Critically Endangered Tiger Shot Dead After Escaping Zoo and Killing Zookeeper

A cassowary, an ostrich and a monkey were also found dead at the zoo after a landslide released two Sumatran tigers.
February 8, 2021, 5:54am
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A pair of Sumatran tigers escaped from a zoo on Borneo island on Friday, killing a zookeeper, a cassowary, an ostrich and a monkey before being hunted down by conservation officials. One of the critically endangered tigers was shot dead, while the other was captured alive a short time later after being hit with a tranquilizer dart.

The tigers, both female and about 18 months old, broke out of their enclosure at Singkawang's Sinka Zoo, in Indonesia’s West Kalimantan province, when after days of torrential rain a landslide opened a tunnel that allowed for their escape. A 47-year-old zookeeper was found dead near the tiger cage with scratches and bite wounds on his body, and a number of animals were found to have been killed around the zoo.

Police launched a large-scale hunt for the runaway cats while locals in the area were told to stay home and nearby tourism attractions were ordered to close. The initial plan was to retrieve both tigers alive. But Sadtata Noor Adirahmanta, the head of a local conservation agency, confirmed that one of the tigers had to be gunned down.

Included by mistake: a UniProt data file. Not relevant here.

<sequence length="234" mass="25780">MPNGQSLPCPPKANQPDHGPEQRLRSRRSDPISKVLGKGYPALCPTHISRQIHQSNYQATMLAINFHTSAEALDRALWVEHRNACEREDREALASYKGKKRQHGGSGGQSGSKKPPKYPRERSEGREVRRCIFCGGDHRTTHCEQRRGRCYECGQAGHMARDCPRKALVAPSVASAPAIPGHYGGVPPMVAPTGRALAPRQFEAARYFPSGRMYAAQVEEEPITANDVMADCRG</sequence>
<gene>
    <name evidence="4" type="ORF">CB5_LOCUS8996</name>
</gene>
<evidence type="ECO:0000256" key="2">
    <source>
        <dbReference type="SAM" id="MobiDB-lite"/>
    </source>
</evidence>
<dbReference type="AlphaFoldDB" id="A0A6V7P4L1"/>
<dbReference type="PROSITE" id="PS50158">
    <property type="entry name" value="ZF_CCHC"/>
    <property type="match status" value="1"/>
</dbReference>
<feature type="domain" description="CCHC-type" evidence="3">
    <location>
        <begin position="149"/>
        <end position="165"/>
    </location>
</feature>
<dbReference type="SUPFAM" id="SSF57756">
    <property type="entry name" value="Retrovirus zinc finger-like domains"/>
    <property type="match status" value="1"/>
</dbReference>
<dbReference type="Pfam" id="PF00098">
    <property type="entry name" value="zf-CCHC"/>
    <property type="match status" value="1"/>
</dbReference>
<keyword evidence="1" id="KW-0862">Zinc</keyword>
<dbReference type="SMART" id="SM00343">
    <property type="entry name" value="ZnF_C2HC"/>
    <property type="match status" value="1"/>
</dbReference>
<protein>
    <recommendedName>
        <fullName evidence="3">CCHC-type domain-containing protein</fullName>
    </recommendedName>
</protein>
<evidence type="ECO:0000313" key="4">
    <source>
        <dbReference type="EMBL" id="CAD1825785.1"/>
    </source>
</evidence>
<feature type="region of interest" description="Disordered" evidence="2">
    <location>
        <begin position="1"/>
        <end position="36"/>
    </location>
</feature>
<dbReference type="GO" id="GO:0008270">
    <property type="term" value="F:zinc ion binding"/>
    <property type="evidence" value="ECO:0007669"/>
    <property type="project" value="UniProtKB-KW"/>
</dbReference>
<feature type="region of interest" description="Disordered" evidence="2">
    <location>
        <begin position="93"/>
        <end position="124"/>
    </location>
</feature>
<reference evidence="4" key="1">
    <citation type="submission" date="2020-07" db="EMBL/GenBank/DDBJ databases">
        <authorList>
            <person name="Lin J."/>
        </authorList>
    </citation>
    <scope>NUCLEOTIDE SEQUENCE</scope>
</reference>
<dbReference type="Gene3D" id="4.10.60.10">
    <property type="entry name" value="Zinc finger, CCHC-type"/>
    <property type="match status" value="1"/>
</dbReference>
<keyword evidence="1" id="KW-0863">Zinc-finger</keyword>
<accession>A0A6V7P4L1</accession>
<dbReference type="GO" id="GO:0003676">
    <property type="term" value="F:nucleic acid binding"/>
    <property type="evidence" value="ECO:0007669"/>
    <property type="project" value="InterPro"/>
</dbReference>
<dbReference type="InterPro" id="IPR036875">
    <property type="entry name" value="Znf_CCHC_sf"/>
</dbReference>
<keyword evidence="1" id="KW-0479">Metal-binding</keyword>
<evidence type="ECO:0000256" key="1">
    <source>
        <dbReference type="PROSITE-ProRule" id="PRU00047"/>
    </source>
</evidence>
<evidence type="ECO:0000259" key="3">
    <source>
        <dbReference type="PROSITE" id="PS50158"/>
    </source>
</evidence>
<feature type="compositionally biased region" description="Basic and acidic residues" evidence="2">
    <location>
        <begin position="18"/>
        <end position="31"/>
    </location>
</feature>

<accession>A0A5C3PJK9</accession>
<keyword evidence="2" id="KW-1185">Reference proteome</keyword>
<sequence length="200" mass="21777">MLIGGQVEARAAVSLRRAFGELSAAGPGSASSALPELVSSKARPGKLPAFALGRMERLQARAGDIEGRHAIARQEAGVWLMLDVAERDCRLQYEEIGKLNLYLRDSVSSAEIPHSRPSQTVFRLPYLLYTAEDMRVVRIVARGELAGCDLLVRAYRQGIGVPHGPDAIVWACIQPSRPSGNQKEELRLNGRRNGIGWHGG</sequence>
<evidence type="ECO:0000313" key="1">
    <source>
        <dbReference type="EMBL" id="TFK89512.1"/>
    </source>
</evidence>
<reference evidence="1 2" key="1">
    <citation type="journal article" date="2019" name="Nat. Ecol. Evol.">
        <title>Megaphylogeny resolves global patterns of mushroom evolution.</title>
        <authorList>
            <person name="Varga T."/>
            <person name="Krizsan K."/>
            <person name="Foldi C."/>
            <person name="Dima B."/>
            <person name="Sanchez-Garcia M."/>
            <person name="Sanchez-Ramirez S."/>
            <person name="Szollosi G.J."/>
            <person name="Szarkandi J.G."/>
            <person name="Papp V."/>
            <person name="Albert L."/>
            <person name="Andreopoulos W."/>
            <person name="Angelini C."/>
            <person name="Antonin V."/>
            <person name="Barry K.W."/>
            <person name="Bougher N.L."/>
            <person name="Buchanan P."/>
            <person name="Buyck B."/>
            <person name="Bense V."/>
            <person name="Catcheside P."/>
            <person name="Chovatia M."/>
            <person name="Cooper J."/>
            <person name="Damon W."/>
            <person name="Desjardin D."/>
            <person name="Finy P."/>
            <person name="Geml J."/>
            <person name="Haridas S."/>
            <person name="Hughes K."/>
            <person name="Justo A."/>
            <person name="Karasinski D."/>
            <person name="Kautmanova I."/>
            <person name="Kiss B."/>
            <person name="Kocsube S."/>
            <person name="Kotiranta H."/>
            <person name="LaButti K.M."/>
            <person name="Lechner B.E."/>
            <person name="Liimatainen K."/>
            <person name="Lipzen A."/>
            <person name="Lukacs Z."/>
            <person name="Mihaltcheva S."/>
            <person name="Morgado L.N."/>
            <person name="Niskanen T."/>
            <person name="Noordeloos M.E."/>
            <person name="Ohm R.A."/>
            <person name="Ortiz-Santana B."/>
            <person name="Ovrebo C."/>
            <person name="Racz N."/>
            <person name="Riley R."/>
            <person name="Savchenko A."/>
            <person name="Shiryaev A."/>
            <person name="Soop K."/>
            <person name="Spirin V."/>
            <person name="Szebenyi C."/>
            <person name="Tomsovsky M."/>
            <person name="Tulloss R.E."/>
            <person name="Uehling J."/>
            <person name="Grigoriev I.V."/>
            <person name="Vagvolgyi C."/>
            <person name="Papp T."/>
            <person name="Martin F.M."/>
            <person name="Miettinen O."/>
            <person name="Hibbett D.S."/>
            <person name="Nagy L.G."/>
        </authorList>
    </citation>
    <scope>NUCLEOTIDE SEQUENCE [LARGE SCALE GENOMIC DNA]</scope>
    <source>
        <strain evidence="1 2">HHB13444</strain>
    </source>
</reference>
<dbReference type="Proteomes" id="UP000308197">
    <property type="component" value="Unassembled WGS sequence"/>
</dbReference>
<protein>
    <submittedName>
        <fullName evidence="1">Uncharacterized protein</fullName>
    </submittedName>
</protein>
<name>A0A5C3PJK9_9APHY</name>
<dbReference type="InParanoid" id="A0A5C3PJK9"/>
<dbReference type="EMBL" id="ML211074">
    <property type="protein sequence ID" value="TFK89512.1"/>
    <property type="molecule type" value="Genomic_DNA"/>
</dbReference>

"We tried with a tranquilliser gun first but it didn't work, so we were forced to shoot the tiger because it was already behaving very aggressively," he told AFP. "We were afraid it would escape to the nearest neighbourhood. Although we tried our best to catch it alive, our priority is humans' safety."

Authorities set up a cage with animal prey in an attempt to lure the remaining tiger back to the zoo at feeding time, as well as deploying drones to try and locate the tiger in the dense jungle surrounding the zoo. The animal was finally apprehended with the use of a tranquilizer dart, and is now being monitored by medical experts.

Sumatran tigers are listed as Critically Endangered on the IUCN Red List of Threatened Species due to poaching, habitat loss and human-wildlife conflict. There are estimated to be less than 400 remaining in the wild.